October showed that old tactics still work for new attacks.

Cyrptomining malware might be a 2018 “novelty”, but fake updates and installers are old as dirt. Combine them and you get fake Adobe installers that really do install a new version of Flash but also sneak a crypto jacking script that will enslave your PC to mine for the cryptocurrency.

We explained in this piece what cryptojacking really means, how you can secure your devices against it and what you need to be aware of. If you know the basics, it’s easier to avoid even more advanced attacks.

The good news:

The best news in October comes from Google, which released an important privacy app for all Android phones made in the last 7 years.

Called Intra, the free app encrypts Domain Name System (DNS) connections on mobile and covers an important gap in privacy measures.

In the past, visiting HTTPS-only websites is essential but still not totally private, as DNS is usually unencrypted and can be hijacked in order to steal your information. For journalists and other people operating in dangerous, surveillance-heavy areas, this tool is extremely valuable, as it protects from “DNS manipulation, a type of cyber attack used to block access to news sites, social media platforms, and messaging apps.”


If you have an older smartphone running Android, Intra is a free download.

If you have a newer Android device running Android 9 Pie, you can control these settings by going to this path: Settings > Network & Internet > Advanced > Private DNS.

To avoid cryptojacking, the most basic of measures would be to either make sure you’re downloading patches and software from the official site or simply use a trusted software installer that makes sure updates are legitimate and deployed immediately.

November in cybersecurity review

The bad news:

Japan’s cybersecurity minister said point blank that he had never used a computer. He also revealed that, since the age of 25, he has “instructed” his employees and secretaries to use computers on his behalf.


Seeing how November 30 was Computer Security Day and security experts around the world took to social media to share helpful cybersecurity tips, we hope at least Mr. Sakurada’s employees and secretaries took note.

In any case, the incident did not do wonders for public confidence in how the Government approaches data security.

The good news:

The last few days of November saw a major, yet funny hacking incident. One user was inspired by how many unsecured printers he found using a popular security tool and decided to start a funny awareness campaign. He sent out this message to be printed on those unsecured devices and, at the same time, promote his favorite streamer with hilarious results.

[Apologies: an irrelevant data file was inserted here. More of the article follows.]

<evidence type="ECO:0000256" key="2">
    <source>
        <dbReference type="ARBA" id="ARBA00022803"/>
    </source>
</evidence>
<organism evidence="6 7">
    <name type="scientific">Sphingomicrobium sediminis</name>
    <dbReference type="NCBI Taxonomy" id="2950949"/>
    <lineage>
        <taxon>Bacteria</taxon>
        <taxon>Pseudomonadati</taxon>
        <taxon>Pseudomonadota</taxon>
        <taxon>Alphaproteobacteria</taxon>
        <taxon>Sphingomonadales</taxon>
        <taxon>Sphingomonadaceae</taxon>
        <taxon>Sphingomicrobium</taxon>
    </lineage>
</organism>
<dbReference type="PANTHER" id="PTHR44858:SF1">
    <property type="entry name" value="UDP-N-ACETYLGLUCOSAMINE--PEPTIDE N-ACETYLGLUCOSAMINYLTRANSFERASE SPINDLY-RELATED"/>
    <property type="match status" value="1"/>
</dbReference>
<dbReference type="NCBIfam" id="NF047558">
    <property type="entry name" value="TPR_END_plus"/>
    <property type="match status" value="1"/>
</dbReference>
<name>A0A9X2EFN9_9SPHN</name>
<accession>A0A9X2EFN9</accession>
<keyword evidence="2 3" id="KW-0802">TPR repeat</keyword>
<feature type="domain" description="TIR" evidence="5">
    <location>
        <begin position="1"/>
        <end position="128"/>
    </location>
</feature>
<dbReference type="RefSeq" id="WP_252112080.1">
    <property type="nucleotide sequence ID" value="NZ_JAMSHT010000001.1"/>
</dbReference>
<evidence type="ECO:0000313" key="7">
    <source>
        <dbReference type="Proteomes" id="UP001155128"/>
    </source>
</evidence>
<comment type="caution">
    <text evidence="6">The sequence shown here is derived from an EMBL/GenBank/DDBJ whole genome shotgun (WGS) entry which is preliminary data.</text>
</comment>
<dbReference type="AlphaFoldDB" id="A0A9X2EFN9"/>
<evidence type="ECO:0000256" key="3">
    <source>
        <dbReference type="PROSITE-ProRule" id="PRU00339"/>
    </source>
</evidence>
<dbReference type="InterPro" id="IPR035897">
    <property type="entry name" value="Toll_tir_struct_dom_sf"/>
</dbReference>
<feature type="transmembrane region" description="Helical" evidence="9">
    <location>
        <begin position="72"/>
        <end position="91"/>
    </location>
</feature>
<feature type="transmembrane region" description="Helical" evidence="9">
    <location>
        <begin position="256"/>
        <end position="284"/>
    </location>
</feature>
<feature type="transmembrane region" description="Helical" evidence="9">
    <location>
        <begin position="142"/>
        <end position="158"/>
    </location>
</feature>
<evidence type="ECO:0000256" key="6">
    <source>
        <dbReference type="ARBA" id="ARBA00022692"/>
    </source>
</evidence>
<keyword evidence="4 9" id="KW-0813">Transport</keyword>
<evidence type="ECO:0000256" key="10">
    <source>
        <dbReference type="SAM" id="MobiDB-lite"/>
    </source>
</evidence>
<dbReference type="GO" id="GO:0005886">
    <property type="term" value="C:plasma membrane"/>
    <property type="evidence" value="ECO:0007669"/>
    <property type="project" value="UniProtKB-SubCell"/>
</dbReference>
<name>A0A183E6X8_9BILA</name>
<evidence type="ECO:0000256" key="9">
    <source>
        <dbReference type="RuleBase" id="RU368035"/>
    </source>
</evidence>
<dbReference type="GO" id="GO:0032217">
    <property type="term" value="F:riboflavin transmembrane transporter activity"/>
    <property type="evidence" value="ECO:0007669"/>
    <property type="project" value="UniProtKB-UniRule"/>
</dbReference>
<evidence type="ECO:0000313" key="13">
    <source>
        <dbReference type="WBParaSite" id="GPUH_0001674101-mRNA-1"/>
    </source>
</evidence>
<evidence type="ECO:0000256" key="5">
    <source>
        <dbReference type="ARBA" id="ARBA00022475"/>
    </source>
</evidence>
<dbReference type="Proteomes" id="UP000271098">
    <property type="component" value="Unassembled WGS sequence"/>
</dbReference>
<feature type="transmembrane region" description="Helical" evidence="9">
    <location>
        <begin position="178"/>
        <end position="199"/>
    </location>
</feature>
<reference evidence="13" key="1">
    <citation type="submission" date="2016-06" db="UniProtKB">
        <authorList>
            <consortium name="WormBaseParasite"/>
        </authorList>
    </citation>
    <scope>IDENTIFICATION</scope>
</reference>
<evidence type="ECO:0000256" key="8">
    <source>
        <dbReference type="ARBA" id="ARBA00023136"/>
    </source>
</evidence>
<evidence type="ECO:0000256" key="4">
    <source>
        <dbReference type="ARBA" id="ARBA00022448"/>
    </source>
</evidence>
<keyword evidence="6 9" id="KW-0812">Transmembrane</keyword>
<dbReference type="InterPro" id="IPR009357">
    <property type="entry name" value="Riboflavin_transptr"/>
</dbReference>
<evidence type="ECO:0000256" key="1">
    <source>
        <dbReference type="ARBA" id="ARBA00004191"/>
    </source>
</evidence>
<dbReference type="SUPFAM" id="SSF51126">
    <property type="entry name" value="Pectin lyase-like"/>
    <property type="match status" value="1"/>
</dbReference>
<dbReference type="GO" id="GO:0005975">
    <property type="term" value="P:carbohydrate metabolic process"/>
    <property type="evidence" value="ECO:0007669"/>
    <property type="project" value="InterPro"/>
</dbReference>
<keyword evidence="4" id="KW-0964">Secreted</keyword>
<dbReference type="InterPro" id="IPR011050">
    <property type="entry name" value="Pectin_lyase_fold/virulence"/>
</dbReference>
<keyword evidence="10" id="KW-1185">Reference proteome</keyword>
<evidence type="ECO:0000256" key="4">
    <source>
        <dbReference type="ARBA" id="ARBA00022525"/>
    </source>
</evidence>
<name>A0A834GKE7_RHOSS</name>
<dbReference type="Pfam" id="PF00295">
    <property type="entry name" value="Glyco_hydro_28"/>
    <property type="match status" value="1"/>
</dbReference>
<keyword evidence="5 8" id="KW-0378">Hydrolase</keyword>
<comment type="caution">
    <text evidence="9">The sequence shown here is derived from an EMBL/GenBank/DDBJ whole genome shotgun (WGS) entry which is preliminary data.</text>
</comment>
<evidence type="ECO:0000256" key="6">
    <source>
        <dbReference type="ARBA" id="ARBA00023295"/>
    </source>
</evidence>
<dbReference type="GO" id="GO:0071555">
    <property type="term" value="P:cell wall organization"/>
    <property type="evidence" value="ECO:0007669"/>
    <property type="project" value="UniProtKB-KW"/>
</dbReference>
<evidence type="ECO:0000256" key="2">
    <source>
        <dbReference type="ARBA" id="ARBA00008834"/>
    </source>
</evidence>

Cases like Japan’s questionable leadership make it even more necessary to learn cybersecurity basics yourself and protect your valuable information. Don’t have time to go hunting for that knowledge?

This quick course delivers one easily doable (and memorable!) security tip in your inbox every day, for a whole year.

We’re classifying the Pewdiepie event as good news because the hacker in question only wanted to spread awareness over insecure IoT devices.

Even better, they did it by tying into the humongous popularity of an Internet influencer, reaching a lot of people who otherwise wouldn’t have been exposed to good security practices.
With so many troublesome reports and devices hijacked for nefarious purposes, old-fashioned pranks like these seem like a breath of fresh air.

Curious to find out what can happen with insecure devices? We explained more here.

December 2018 in cybersecurity review

The bad news:

As 2018 was hurtling to the finish line, there was a massive Google+ data breach (resist the urge to roll your eyes), a massive Quora hack (another major service compromised) and bitcoin scams evolving into bomb threats (we told you hackers are creative!).

SplashData released again a list of the most common passwords in the world and how they changed compared to last year, showing just how lax users are when it comes to protecting their own devices and accounts.

  1. 123456 Unchanged
  2. password Unchanged
  3. 123456789 Up 3
  4. 12345678 Down 1
  5. 12345 Unchanged
  6. 111111 New
  7. 1234567 Up 1
  8. sunshine New
  9. qwerty Down 5
  10. iloveyou Unchanged

At least two-factor authentication is more widespread nowadays, with services forcing users to rely more than a single password on, so the list above might not spell doom like in the past years. You could also smile at so many I love yous that unlock devices if you’re feeling optimistic.

However, good password practices are mandatory, so try to be a bit more creative with them or use a password manager.

The good news:

Though the weather report for security was frightful in 2018, privacy-oriented Mozilla (mother company of Firefox, one of the browsers we highly recommend) managed to send out a very valuable message to its user base and beyond.

Just in time for the holiday bonanza, when Christmas scams and other dangers multiply exponentially, Mozilla released a holiday shopping guide named “Privacy Not Included.

Not only is it useful on its own, showing the trendiest gadgets if you’re looking for a gift, but it also brings security and privacy front and center, pinpointing the IoT and smart devices insecure by design.


No doubt about it, 2018 has not been an easy year, not for regular users and not for businesses.

Just how many data breaches happened?

This handy visualization tool will probably burn itself on your eyelids. Hopefully, it will also kick you into gear and consider spending a bit of time to review the information you share with services.

biggest data breaches 2018-min

This AI-powered tool can go into the legalese of privacy policies and give you a much better overview of what happens to your data.

You should also consider getting the right online security so your digital life won’t besieged by malware, cryptojacking, phishing, and other major threats.

We put together these guides for you, so take the opportunity to step into a more secure, more private 2019:

Do you have any other recommendations and tools for data privacy and security? Feel free to share below.